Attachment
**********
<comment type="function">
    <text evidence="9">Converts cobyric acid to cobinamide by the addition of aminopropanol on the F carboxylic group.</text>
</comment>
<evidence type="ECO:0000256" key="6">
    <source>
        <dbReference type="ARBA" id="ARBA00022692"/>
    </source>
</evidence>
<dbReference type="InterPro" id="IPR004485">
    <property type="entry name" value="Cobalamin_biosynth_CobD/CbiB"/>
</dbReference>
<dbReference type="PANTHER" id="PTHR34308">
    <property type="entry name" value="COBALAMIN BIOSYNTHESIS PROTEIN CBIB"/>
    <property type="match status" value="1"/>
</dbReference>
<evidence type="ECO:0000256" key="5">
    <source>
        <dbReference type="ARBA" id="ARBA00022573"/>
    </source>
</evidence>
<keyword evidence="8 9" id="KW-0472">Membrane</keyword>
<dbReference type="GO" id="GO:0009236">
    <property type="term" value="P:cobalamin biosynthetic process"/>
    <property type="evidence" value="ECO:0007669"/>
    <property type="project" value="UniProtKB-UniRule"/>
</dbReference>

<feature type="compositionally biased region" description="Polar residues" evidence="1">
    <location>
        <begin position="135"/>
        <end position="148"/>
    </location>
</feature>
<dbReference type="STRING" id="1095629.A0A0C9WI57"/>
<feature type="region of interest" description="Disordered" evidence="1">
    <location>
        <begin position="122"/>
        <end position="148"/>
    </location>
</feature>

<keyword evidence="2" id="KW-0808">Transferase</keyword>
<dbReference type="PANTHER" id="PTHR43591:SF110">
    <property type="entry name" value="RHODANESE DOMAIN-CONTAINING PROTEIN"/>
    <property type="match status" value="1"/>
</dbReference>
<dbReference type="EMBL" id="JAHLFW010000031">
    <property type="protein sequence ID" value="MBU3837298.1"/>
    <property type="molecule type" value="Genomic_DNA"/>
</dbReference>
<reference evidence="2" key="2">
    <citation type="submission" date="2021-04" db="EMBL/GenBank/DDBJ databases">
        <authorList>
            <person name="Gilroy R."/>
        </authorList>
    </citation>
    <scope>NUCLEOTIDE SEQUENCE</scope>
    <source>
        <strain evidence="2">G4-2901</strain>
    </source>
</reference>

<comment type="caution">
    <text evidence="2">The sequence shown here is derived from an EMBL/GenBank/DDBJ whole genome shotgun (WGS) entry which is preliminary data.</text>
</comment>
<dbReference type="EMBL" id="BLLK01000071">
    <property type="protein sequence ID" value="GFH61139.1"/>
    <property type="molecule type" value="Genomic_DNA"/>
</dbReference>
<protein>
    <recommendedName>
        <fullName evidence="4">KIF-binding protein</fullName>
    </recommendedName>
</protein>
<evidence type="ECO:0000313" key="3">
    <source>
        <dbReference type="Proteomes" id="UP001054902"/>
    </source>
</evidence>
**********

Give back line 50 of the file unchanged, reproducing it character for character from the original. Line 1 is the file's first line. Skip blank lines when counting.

    <citation type="submission" date="2021-04" db="EMBL/GenBank/DDBJ databases">